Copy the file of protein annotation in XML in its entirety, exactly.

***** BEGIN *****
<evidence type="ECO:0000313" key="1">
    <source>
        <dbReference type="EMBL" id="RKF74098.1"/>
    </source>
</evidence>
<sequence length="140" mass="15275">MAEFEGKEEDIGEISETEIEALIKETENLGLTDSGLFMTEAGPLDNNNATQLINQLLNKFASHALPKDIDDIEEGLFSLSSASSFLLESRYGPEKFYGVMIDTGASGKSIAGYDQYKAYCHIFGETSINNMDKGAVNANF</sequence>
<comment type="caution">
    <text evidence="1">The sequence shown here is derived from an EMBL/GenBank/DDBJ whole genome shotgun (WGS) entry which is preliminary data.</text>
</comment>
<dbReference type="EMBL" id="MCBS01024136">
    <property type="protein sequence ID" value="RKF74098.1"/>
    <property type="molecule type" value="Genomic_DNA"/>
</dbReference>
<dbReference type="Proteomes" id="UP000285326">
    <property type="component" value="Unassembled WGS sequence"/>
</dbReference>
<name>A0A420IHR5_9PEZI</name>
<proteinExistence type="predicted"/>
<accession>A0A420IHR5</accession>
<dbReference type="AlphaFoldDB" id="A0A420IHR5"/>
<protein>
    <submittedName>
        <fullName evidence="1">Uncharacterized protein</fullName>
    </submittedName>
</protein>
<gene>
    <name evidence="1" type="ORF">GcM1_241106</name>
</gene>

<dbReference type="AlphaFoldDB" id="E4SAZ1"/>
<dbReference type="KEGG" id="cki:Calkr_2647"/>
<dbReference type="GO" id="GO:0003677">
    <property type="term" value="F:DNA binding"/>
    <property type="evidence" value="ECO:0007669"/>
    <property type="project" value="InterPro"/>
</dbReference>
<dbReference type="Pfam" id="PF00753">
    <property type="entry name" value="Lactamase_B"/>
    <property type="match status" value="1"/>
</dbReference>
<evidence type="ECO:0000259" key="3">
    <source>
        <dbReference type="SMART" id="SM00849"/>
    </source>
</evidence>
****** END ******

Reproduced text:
<evidence type="ECO:0000313" key="1">
    <source>
        <dbReference type="EMBL" id="RKF74098.1"/>
    </source>
</evidence>
<sequence length="140" mass="15275">MAEFEGKEEDIGEISETEIEALIKETENLGLTDSGLFMTEAGPLDNNNATQLINQLLNKFASHALPKDIDDIEEGLFSLSSASSFLLESRYGPEKFYGVMIDTGASGKSIAGYDQYKAYCHIFGETSINNMDKGAVNANF</sequence>
<comment type="caution">
    <text evidence="1">The sequence shown here is derived from an EMBL/GenBank/DDBJ whole genome shotgun (WGS) entry which is preliminary data.</text>
</comment>
<dbReference type="EMBL" id="MCBS01024136">
    <property type="protein sequence ID" value="RKF74098.1"/>
    <property type="molecule type" value="Genomic_DNA"/>
</dbReference>
<dbReference type="Proteomes" id="UP000285326">
    <property type="component" value="Unassembled WGS sequence"/>
</dbReference>
<name>A0A420IHR5_9PEZI</name>
<proteinExistence type="predicted"/>
<accession>A0A420IHR5</accession>
<dbReference type="AlphaFoldDB" id="A0A420IHR5"/>
<protein>
    <submittedName>
        <fullName evidence="1">Uncharacterized protein</fullName>
    </submittedName>
</protein>
<gene>
    <name evidence="1" type="ORF">GcM1_241106</name>
</gene>

<dbReference type="AlphaFoldDB" id="E4SAZ1"/>
<dbReference type="KEGG" id="cki:Calkr_2647"/>
<dbReference type="GO" id="GO:0003677">
    <property type="term" value="F:DNA binding"/>
    <property type="evidence" value="ECO:0007669"/>
    <property type="project" value="InterPro"/>
</dbReference>
<dbReference type="Pfam" id="PF00753">
    <property type="entry name" value="Lactamase_B"/>
    <property type="match status" value="1"/>
</dbReference>
<evidence type="ECO:0000259" key="3">
    <source>
        <dbReference type="SMART" id="SM00849"/>
    </source>
</evidence>